I know this probably goes without saying, and we’re just chatting for the heck of it on these hypothetical scenarios… but are the Angels really dumb enough to consider trading Trout? If they really needed to reset financially, it seems like they are better off trying like hell to unload Pujols, and then sacrifice Wilson and/or Weaver.

Pr
Guest
Pr
2 years 10 months ago

I love the cost to trade estimate. How come for the real trade value. We can’t get an equivalent, something like the cost to acquire that contract?

rusty
Guest
rusty
2 years 10 months ago

I think we have to deal with more intangible-type factors with players who are net assets: star-value to team (e.g. attendance drop-off if the star is traded), the uncertainty of arbitration-year salaries, the fact that many stars who are traded are exchanged for prospects (with extremely uncertain valuation).

Bart Hidginstein
Guest
Bart Hidginstein
2 years 10 months ago

Whole A-Rod box looks off. No one else has a WAR > 0.9, his is 111. Calls him 27 and a 3B/SS even though he hasn’t played short since 2005.

Jason B
Guest
Jason B
2 years 10 months ago

I think his are career-to-date figures since he hasn’t played in 2013 (I’m presuming).

RMD
Guest
RMD
2 years 10 months ago

If Howard would have waited until free agency or never would have received an extension offer from the Phillies, that meant his last game before free agency was when his Achilles tendon burst. Somebody probably would have given him 1 year at $5 million guaranteed with some incentives considering his obvious decline and injury. That means the Phillies overpaid $120 million in guaranteed money. Oops.

Nathan
Guest
Nathan
2 years 10 months ago

The Tigers would’ve signed him for 4 years at $15 million AAV with a player option 5th year @ $20 million, and then called it the best value at backup-to-the-backup DH in the league.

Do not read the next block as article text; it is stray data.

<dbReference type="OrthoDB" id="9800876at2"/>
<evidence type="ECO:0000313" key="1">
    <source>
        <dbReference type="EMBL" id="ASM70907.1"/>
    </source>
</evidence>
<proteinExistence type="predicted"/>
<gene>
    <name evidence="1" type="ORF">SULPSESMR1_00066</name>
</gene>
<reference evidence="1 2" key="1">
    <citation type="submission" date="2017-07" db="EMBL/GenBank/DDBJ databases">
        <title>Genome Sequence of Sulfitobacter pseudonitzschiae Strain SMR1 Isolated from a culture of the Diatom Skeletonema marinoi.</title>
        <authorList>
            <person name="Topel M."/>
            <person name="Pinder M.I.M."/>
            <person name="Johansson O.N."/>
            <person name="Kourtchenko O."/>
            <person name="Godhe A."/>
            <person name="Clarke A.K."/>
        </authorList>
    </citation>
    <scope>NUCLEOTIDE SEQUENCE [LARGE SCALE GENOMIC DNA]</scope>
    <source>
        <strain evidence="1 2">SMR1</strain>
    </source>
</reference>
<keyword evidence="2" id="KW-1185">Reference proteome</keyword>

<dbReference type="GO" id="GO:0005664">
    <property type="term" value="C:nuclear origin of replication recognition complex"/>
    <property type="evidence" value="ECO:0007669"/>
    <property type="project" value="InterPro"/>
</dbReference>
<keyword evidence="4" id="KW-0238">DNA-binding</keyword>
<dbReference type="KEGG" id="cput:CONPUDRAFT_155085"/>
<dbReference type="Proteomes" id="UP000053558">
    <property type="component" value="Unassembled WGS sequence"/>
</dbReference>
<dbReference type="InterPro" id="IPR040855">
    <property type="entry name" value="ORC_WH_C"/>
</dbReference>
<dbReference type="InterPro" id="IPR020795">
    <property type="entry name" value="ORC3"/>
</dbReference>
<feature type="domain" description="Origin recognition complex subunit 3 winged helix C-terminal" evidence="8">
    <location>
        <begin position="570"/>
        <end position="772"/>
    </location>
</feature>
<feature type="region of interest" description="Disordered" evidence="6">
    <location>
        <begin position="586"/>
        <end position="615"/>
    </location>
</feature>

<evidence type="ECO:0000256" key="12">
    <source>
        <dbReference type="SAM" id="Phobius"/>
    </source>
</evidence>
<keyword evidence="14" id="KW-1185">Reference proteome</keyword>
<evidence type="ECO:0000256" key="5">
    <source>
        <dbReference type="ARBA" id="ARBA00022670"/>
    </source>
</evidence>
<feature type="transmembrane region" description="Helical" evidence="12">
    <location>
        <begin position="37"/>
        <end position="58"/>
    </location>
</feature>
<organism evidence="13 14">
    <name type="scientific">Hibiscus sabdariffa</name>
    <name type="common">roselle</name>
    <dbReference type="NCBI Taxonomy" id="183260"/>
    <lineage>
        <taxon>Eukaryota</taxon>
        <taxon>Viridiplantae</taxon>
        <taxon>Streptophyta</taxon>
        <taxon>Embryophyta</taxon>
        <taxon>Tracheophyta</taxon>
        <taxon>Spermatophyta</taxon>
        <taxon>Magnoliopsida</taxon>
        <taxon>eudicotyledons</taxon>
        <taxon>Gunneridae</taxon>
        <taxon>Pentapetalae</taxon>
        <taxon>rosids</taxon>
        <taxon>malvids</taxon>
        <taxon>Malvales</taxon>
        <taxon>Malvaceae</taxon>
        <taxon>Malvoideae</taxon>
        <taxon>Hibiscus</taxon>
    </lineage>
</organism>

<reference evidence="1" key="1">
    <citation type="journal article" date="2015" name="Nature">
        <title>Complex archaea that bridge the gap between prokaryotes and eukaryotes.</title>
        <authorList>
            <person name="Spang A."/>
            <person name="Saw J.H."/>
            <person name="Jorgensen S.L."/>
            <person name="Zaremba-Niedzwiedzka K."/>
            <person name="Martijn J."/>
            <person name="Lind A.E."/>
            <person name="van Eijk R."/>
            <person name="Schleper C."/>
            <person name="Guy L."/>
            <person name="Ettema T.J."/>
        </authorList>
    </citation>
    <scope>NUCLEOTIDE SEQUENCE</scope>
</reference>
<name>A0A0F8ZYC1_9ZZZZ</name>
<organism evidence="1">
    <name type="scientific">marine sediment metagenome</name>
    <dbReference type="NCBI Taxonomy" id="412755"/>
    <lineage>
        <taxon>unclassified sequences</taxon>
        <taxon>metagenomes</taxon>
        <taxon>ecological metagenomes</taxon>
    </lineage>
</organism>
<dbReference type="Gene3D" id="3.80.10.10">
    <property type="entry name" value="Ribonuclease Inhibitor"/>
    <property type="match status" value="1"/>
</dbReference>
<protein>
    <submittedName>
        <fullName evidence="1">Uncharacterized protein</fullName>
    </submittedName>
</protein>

NEPP
Guest
NEPP
2 years 10 months ago

Of course, that’s a moot point because there’s an almost zero chance that Howard would have taken multiple cortizone shots into his injured ankle that season that led up to and likely caused the achilles blowout.

He would have hit the DL rather than risk such an injury in his walk year.

Matt
Guest
Matt
2 years 10 months ago

Speaking of Trout, could you ever see a situation where Hamilton/Pujols costs the Angels time with Trout? They have little in their farm system, though they seem to have a lot of money coming in through their TV deal.

Bill
Guest
Bill
2 years 10 months ago

The Angels will always have enough money to pay whoever they want. The only way I could see these bad contracts costing the Angels time with Trout will be if Hamilton and Pujols get worse yet continue to play and this causes the Angels to lose a lot of games. Trout might then decide not to sign with them so he can play for a competitive team.

JRB
Guest
JRB
2 years 10 months ago

Was there some assumption by the Angels that some or most of the Pujols deal would get picked up by insurance? Why else would you so heavily backload such a large deal to an aging player?

olethros
Member
olethros
2 years 10 months ago

My best guess is that Moreno is secretly a Cardinals fan. And as a Cardinals fan myself, I thank him for it.

Jake
Guest
Jake
2 years 10 months ago

Imagine if that Marlins offer was actually a real thing and he took it….

Breadbaker
Guest
Breadbaker
2 years 10 months ago

He’d be a Blue Jay today.

guayzimi
Guest
guayzimi
2 years 10 months ago

Make the nominal amount of the deal look large and exceedingly respectful while keeping the real dollars as low as possible.

msg333
Guest
msg333
2 years 10 months ago

Problem with this is, AFAIK, the MLB luxury tax doesn’t consider the present-day value of contracts, it goes by the total nominal value of the contract divided by the number of years.

So Pujols at 10 years 240 million counts as $24M a year for the luxury tax even though dollars 10 years in the future are not worth as much as they are now.